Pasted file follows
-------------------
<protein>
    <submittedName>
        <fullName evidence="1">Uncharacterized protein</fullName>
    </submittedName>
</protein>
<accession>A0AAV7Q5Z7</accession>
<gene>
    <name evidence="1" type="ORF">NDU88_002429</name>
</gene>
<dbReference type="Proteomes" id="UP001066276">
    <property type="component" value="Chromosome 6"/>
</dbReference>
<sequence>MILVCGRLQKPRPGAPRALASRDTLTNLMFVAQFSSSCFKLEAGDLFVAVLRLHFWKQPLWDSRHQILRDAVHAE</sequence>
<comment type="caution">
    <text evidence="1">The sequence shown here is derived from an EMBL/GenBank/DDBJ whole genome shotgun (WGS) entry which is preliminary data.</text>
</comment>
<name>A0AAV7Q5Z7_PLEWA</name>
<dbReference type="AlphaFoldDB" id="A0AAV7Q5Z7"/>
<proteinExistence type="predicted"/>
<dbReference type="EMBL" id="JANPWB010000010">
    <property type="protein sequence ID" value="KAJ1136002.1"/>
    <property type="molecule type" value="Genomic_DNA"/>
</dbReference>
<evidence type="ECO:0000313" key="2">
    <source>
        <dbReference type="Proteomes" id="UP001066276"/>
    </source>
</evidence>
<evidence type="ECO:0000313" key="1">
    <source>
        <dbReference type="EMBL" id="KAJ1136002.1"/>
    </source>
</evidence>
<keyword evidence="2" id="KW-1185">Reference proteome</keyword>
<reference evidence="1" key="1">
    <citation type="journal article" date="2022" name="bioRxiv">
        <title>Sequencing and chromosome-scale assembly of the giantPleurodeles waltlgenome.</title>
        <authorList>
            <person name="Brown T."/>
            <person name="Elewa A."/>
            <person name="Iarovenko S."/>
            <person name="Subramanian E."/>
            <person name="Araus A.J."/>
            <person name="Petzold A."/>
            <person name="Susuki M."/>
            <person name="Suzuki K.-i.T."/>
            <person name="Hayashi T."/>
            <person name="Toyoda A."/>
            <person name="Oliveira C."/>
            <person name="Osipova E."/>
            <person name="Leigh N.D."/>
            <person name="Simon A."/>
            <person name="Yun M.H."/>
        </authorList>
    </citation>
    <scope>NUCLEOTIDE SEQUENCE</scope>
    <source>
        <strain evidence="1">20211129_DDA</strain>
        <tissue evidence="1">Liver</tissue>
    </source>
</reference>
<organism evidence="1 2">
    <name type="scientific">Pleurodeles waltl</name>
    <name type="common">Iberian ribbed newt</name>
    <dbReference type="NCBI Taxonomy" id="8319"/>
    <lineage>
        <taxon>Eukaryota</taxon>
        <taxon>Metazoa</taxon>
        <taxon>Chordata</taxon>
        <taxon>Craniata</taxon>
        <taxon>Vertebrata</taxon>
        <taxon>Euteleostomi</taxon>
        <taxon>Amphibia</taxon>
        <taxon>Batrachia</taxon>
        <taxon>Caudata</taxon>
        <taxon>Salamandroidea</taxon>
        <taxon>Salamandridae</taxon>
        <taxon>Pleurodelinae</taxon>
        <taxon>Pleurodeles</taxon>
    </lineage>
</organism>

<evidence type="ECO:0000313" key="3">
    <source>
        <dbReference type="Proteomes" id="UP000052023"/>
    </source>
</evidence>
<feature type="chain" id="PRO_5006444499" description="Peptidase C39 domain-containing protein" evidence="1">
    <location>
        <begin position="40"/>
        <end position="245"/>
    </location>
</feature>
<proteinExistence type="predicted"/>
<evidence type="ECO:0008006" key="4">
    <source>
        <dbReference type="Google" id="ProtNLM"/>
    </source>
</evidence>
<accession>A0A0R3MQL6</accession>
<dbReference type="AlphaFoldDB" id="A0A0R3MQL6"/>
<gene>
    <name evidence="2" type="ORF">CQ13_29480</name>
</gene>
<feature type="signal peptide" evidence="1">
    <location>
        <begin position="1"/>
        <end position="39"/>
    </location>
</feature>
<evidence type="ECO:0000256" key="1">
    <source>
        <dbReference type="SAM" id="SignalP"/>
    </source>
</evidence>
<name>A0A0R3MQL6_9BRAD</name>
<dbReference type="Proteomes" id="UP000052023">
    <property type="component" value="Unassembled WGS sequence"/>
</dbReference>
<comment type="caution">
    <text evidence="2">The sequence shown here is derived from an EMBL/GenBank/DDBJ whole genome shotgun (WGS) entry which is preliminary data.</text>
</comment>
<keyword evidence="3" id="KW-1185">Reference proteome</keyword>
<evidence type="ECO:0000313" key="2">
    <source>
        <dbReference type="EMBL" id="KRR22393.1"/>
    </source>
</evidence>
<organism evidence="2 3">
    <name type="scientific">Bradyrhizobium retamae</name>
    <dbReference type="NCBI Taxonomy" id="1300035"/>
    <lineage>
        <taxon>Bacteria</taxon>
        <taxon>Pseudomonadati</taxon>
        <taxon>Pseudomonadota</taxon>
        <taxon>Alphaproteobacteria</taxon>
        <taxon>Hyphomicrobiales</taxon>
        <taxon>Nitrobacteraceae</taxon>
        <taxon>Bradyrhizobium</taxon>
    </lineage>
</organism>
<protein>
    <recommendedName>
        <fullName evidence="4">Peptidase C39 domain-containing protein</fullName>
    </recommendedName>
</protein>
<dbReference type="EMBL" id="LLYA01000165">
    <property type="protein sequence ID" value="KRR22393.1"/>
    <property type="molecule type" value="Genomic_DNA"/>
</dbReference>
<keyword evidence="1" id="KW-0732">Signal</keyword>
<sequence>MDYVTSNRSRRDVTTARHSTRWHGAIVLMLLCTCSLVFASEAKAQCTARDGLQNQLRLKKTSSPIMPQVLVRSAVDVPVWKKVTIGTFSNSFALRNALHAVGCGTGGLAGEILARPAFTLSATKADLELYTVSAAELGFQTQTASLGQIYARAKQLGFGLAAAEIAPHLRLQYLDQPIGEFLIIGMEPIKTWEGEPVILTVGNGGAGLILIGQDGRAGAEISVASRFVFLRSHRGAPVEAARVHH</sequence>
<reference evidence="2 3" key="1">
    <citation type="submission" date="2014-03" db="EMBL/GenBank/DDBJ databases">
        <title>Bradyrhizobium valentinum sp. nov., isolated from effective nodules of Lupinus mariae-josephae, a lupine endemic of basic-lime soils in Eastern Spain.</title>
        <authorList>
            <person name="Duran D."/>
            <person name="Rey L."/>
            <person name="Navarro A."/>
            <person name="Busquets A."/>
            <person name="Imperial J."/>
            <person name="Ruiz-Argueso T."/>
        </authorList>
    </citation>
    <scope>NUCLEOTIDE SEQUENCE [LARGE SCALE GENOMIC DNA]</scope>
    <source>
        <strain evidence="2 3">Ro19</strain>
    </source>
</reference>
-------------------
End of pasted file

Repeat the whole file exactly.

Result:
<protein>
    <submittedName>
        <fullName evidence="1">Uncharacterized protein</fullName>
    </submittedName>
</protein>
<accession>A0AAV7Q5Z7</accession>
<gene>
    <name evidence="1" type="ORF">NDU88_002429</name>
</gene>
<dbReference type="Proteomes" id="UP001066276">
    <property type="component" value="Chromosome 6"/>
</dbReference>
<sequence>MILVCGRLQKPRPGAPRALASRDTLTNLMFVAQFSSSCFKLEAGDLFVAVLRLHFWKQPLWDSRHQILRDAVHAE</sequence>
<comment type="caution">
    <text evidence="1">The sequence shown here is derived from an EMBL/GenBank/DDBJ whole genome shotgun (WGS) entry which is preliminary data.</text>
</comment>
<name>A0AAV7Q5Z7_PLEWA</name>
<dbReference type="AlphaFoldDB" id="A0AAV7Q5Z7"/>
<proteinExistence type="predicted"/>
<dbReference type="EMBL" id="JANPWB010000010">
    <property type="protein sequence ID" value="KAJ1136002.1"/>
    <property type="molecule type" value="Genomic_DNA"/>
</dbReference>
<evidence type="ECO:0000313" key="2">
    <source>
        <dbReference type="Proteomes" id="UP001066276"/>
    </source>
</evidence>
<evidence type="ECO:0000313" key="1">
    <source>
        <dbReference type="EMBL" id="KAJ1136002.1"/>
    </source>
</evidence>
<keyword evidence="2" id="KW-1185">Reference proteome</keyword>
<reference evidence="1" key="1">
    <citation type="journal article" date="2022" name="bioRxiv">
        <title>Sequencing and chromosome-scale assembly of the giantPleurodeles waltlgenome.</title>
        <authorList>
            <person name="Brown T."/>
            <person name="Elewa A."/>
            <person name="Iarovenko S."/>
            <person name="Subramanian E."/>
            <person name="Araus A.J."/>
            <person name="Petzold A."/>
            <person name="Susuki M."/>
            <person name="Suzuki K.-i.T."/>
            <person name="Hayashi T."/>
            <person name="Toyoda A."/>
            <person name="Oliveira C."/>
            <person name="Osipova E."/>
            <person name="Leigh N.D."/>
            <person name="Simon A."/>
            <person name="Yun M.H."/>
        </authorList>
    </citation>
    <scope>NUCLEOTIDE SEQUENCE</scope>
    <source>
        <strain evidence="1">20211129_DDA</strain>
        <tissue evidence="1">Liver</tissue>
    </source>
</reference>
<organism evidence="1 2">
    <name type="scientific">Pleurodeles waltl</name>
    <name type="common">Iberian ribbed newt</name>
    <dbReference type="NCBI Taxonomy" id="8319"/>
    <lineage>
        <taxon>Eukaryota</taxon>
        <taxon>Metazoa</taxon>
        <taxon>Chordata</taxon>
        <taxon>Craniata</taxon>
        <taxon>Vertebrata</taxon>
        <taxon>Euteleostomi</taxon>
        <taxon>Amphibia</taxon>
        <taxon>Batrachia</taxon>
        <taxon>Caudata</taxon>
        <taxon>Salamandroidea</taxon>
        <taxon>Salamandridae</taxon>
        <taxon>Pleurodelinae</taxon>
        <taxon>Pleurodeles</taxon>
    </lineage>
</organism>

<evidence type="ECO:0000313" key="3">
    <source>
        <dbReference type="Proteomes" id="UP000052023"/>
    </source>
</evidence>
<feature type="chain" id="PRO_5006444499" description="Peptidase C39 domain-containing protein" evidence="1">
    <location>
        <begin position="40"/>
        <end position="245"/>
    </location>
</feature>
<proteinExistence type="predicted"/>
<evidence type="ECO:0008006" key="4">
    <source>
        <dbReference type="Google" id="ProtNLM"/>
    </source>
</evidence>
<accession>A0A0R3MQL6</accession>
<dbReference type="AlphaFoldDB" id="A0A0R3MQL6"/>
<gene>
    <name evidence="2" type="ORF">CQ13_29480</name>
</gene>
<feature type="signal peptide" evidence="1">
    <location>
        <begin position="1"/>
        <end position="39"/>
    </location>
</feature>
<evidence type="ECO:0000256" key="1">
    <source>
        <dbReference type="SAM" id="SignalP"/>
    </source>
</evidence>
<name>A0A0R3MQL6_9BRAD</name>
<dbReference type="Proteomes" id="UP000052023">
    <property type="component" value="Unassembled WGS sequence"/>
</dbReference>
<comment type="caution">
    <text evidence="2">The sequence shown here is derived from an EMBL/GenBank/DDBJ whole genome shotgun (WGS) entry which is preliminary data.</text>
</comment>
<keyword evidence="3" id="KW-1185">Reference proteome</keyword>
<evidence type="ECO:0000313" key="2">
    <source>
        <dbReference type="EMBL" id="KRR22393.1"/>
    </source>
</evidence>
<organism evidence="2 3">
    <name type="scientific">Bradyrhizobium retamae</name>
    <dbReference type="NCBI Taxonomy" id="1300035"/>
    <lineage>
        <taxon>Bacteria</taxon>
        <taxon>Pseudomonadati</taxon>
        <taxon>Pseudomonadota</taxon>
        <taxon>Alphaproteobacteria</taxon>
        <taxon>Hyphomicrobiales</taxon>
        <taxon>Nitrobacteraceae</taxon>
        <taxon>Bradyrhizobium</taxon>
    </lineage>
</organism>
<protein>
    <recommendedName>
        <fullName evidence="4">Peptidase C39 domain-containing protein</fullName>
    </recommendedName>
</protein>
<dbReference type="EMBL" id="LLYA01000165">
    <property type="protein sequence ID" value="KRR22393.1"/>
    <property type="molecule type" value="Genomic_DNA"/>
</dbReference>
<keyword evidence="1" id="KW-0732">Signal</keyword>
<sequence>MDYVTSNRSRRDVTTARHSTRWHGAIVLMLLCTCSLVFASEAKAQCTARDGLQNQLRLKKTSSPIMPQVLVRSAVDVPVWKKVTIGTFSNSFALRNALHAVGCGTGGLAGEILARPAFTLSATKADLELYTVSAAELGFQTQTASLGQIYARAKQLGFGLAAAEIAPHLRLQYLDQPIGEFLIIGMEPIKTWEGEPVILTVGNGGAGLILIGQDGRAGAEISVASRFVFLRSHRGAPVEAARVHH</sequence>
<reference evidence="2 3" key="1">
    <citation type="submission" date="2014-03" db="EMBL/GenBank/DDBJ databases">
        <title>Bradyrhizobium valentinum sp. nov., isolated from effective nodules of Lupinus mariae-josephae, a lupine endemic of basic-lime soils in Eastern Spain.</title>
        <authorList>
            <person name="Duran D."/>
            <person name="Rey L."/>
            <person name="Navarro A."/>
            <person name="Busquets A."/>
            <person name="Imperial J."/>
            <person name="Ruiz-Argueso T."/>
        </authorList>
    </citation>
    <scope>NUCLEOTIDE SEQUENCE [LARGE SCALE GENOMIC DNA]</scope>
    <source>
        <strain evidence="2 3">Ro19</strain>
    </source>
</reference>